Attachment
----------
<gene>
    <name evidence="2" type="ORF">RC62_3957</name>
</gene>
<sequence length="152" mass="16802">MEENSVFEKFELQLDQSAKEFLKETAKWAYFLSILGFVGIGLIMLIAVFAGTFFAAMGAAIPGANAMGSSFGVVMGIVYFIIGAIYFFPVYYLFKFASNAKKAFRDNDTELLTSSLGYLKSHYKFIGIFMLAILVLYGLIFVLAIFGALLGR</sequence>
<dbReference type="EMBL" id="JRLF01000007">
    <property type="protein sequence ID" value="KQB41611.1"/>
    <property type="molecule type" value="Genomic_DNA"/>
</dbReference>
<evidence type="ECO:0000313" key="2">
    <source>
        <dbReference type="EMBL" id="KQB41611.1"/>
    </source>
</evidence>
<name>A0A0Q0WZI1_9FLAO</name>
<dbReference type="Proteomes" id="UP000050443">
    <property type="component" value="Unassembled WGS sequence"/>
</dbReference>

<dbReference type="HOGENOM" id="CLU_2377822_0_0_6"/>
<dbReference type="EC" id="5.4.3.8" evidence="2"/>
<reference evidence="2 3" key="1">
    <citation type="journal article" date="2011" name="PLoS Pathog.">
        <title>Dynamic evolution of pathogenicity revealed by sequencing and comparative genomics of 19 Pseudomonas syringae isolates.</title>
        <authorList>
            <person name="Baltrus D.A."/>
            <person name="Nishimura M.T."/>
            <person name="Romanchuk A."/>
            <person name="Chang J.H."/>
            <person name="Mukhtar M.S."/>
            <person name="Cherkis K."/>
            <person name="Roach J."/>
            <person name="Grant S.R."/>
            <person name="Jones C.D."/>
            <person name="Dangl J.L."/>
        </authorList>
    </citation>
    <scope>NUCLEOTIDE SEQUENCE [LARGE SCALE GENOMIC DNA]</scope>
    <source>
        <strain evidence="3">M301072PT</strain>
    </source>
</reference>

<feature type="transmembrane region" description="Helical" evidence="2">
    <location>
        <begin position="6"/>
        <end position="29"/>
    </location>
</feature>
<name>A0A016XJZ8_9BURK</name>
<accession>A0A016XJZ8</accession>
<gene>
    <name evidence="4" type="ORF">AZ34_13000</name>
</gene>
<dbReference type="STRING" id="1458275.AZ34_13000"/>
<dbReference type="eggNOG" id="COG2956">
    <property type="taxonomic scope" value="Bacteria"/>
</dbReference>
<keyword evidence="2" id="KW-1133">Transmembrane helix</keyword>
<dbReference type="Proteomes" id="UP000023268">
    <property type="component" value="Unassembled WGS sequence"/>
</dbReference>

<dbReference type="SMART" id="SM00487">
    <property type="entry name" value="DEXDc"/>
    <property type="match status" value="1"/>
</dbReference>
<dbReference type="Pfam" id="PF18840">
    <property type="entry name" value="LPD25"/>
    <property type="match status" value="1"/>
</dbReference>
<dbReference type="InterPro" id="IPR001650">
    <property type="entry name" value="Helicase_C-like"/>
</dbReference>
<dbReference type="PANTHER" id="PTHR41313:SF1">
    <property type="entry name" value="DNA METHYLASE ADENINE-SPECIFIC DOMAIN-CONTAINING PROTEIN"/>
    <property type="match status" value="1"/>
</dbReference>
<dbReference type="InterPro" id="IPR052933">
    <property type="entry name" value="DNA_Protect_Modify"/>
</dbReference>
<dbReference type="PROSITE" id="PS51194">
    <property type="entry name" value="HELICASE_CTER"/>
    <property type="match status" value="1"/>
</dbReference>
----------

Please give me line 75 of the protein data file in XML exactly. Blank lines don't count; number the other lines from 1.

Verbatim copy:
<dbReference type="InterPro" id="IPR052933">